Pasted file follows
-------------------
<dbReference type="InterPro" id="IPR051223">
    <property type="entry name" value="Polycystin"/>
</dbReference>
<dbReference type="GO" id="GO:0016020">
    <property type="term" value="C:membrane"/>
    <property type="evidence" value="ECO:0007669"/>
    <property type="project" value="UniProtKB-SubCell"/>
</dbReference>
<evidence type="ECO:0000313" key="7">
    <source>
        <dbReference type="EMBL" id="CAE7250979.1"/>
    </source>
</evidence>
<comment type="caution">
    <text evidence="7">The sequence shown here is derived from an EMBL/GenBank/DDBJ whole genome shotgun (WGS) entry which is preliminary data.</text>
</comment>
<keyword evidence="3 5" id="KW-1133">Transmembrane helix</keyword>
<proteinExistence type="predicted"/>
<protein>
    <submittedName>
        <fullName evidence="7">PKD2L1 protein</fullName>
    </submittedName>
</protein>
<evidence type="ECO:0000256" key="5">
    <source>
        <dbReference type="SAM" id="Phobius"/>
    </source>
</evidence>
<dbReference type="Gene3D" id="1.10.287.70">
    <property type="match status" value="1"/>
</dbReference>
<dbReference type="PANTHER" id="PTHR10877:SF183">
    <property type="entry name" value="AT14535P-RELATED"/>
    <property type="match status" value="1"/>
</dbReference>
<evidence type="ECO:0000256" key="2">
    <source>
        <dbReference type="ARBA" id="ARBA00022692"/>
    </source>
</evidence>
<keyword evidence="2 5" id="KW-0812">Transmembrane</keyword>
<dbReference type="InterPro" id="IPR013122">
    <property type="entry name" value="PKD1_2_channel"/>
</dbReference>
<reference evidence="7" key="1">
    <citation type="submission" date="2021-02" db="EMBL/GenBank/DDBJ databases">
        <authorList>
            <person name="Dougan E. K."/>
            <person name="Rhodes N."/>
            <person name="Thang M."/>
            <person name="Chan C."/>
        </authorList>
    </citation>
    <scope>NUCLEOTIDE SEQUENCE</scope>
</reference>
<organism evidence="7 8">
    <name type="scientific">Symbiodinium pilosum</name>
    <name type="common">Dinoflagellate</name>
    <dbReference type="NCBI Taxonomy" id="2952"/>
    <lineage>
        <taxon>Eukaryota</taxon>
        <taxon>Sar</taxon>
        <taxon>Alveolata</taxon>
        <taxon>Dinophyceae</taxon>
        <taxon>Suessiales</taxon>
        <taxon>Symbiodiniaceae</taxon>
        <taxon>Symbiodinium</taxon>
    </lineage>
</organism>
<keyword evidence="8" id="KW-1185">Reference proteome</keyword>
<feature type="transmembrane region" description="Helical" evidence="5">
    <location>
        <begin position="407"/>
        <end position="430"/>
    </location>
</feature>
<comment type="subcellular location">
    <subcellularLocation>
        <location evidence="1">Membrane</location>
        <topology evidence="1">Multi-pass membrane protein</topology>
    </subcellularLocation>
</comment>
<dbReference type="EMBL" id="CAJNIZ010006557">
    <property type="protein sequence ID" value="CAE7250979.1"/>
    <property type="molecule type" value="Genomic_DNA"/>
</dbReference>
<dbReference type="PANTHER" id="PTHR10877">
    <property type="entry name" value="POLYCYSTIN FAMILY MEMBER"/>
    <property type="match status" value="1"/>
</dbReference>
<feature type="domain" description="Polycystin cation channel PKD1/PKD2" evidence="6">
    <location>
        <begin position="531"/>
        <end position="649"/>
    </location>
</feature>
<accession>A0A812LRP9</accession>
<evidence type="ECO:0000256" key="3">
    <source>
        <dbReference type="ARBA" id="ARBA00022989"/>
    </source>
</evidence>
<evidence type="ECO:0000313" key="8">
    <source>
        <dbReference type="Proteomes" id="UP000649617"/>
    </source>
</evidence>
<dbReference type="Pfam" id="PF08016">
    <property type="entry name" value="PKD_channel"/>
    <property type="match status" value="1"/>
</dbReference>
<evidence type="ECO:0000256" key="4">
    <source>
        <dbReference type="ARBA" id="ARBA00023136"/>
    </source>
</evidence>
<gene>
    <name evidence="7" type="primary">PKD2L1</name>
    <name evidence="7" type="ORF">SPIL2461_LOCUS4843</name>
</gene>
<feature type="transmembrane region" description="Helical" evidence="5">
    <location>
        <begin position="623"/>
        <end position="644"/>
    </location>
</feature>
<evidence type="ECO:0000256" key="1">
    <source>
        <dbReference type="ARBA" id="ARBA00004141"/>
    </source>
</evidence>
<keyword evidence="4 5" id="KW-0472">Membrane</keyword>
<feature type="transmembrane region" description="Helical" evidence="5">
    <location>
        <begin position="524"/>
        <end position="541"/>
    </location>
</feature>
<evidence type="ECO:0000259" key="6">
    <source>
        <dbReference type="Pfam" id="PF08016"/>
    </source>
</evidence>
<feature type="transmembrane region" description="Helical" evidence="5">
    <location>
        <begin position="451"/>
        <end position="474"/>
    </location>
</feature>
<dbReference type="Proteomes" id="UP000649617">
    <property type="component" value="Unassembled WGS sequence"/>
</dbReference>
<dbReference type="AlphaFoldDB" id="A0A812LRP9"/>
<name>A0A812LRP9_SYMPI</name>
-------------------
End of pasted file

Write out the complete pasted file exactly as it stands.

<dbReference type="InterPro" id="IPR051223">
    <property type="entry name" value="Polycystin"/>
</dbReference>
<dbReference type="GO" id="GO:0016020">
    <property type="term" value="C:membrane"/>
    <property type="evidence" value="ECO:0007669"/>
    <property type="project" value="UniProtKB-SubCell"/>
</dbReference>
<evidence type="ECO:0000313" key="7">
    <source>
        <dbReference type="EMBL" id="CAE7250979.1"/>
    </source>
</evidence>
<comment type="caution">
    <text evidence="7">The sequence shown here is derived from an EMBL/GenBank/DDBJ whole genome shotgun (WGS) entry which is preliminary data.</text>
</comment>
<keyword evidence="3 5" id="KW-1133">Transmembrane helix</keyword>
<proteinExistence type="predicted"/>
<protein>
    <submittedName>
        <fullName evidence="7">PKD2L1 protein</fullName>
    </submittedName>
</protein>
<evidence type="ECO:0000256" key="5">
    <source>
        <dbReference type="SAM" id="Phobius"/>
    </source>
</evidence>
<dbReference type="Gene3D" id="1.10.287.70">
    <property type="match status" value="1"/>
</dbReference>
<dbReference type="PANTHER" id="PTHR10877:SF183">
    <property type="entry name" value="AT14535P-RELATED"/>
    <property type="match status" value="1"/>
</dbReference>
<evidence type="ECO:0000256" key="2">
    <source>
        <dbReference type="ARBA" id="ARBA00022692"/>
    </source>
</evidence>
<keyword evidence="2 5" id="KW-0812">Transmembrane</keyword>
<dbReference type="InterPro" id="IPR013122">
    <property type="entry name" value="PKD1_2_channel"/>
</dbReference>
<reference evidence="7" key="1">
    <citation type="submission" date="2021-02" db="EMBL/GenBank/DDBJ databases">
        <authorList>
            <person name="Dougan E. K."/>
            <person name="Rhodes N."/>
            <person name="Thang M."/>
            <person name="Chan C."/>
        </authorList>
    </citation>
    <scope>NUCLEOTIDE SEQUENCE</scope>
</reference>
<organism evidence="7 8">
    <name type="scientific">Symbiodinium pilosum</name>
    <name type="common">Dinoflagellate</name>
    <dbReference type="NCBI Taxonomy" id="2952"/>
    <lineage>
        <taxon>Eukaryota</taxon>
        <taxon>Sar</taxon>
        <taxon>Alveolata</taxon>
        <taxon>Dinophyceae</taxon>
        <taxon>Suessiales</taxon>
        <taxon>Symbiodiniaceae</taxon>
        <taxon>Symbiodinium</taxon>
    </lineage>
</organism>
<keyword evidence="8" id="KW-1185">Reference proteome</keyword>
<feature type="transmembrane region" description="Helical" evidence="5">
    <location>
        <begin position="407"/>
        <end position="430"/>
    </location>
</feature>
<comment type="subcellular location">
    <subcellularLocation>
        <location evidence="1">Membrane</location>
        <topology evidence="1">Multi-pass membrane protein</topology>
    </subcellularLocation>
</comment>
<dbReference type="EMBL" id="CAJNIZ010006557">
    <property type="protein sequence ID" value="CAE7250979.1"/>
    <property type="molecule type" value="Genomic_DNA"/>
</dbReference>
<dbReference type="PANTHER" id="PTHR10877">
    <property type="entry name" value="POLYCYSTIN FAMILY MEMBER"/>
    <property type="match status" value="1"/>
</dbReference>
<feature type="domain" description="Polycystin cation channel PKD1/PKD2" evidence="6">
    <location>
        <begin position="531"/>
        <end position="649"/>
    </location>
</feature>
<accession>A0A812LRP9</accession>
<evidence type="ECO:0000256" key="3">
    <source>
        <dbReference type="ARBA" id="ARBA00022989"/>
    </source>
</evidence>
<evidence type="ECO:0000313" key="8">
    <source>
        <dbReference type="Proteomes" id="UP000649617"/>
    </source>
</evidence>
<dbReference type="Pfam" id="PF08016">
    <property type="entry name" value="PKD_channel"/>
    <property type="match status" value="1"/>
</dbReference>
<evidence type="ECO:0000256" key="4">
    <source>
        <dbReference type="ARBA" id="ARBA00023136"/>
    </source>
</evidence>
<gene>
    <name evidence="7" type="primary">PKD2L1</name>
    <name evidence="7" type="ORF">SPIL2461_LOCUS4843</name>
</gene>
<feature type="transmembrane region" description="Helical" evidence="5">
    <location>
        <begin position="623"/>
        <end position="644"/>
    </location>
</feature>
<evidence type="ECO:0000256" key="1">
    <source>
        <dbReference type="ARBA" id="ARBA00004141"/>
    </source>
</evidence>
<keyword evidence="4 5" id="KW-0472">Membrane</keyword>
<feature type="transmembrane region" description="Helical" evidence="5">
    <location>
        <begin position="524"/>
        <end position="541"/>
    </location>
</feature>
<evidence type="ECO:0000259" key="6">
    <source>
        <dbReference type="Pfam" id="PF08016"/>
    </source>
</evidence>
<feature type="transmembrane region" description="Helical" evidence="5">
    <location>
        <begin position="451"/>
        <end position="474"/>
    </location>
</feature>
<dbReference type="Proteomes" id="UP000649617">
    <property type="component" value="Unassembled WGS sequence"/>
</dbReference>
<dbReference type="AlphaFoldDB" id="A0A812LRP9"/>
<name>A0A812LRP9_SYMPI</name>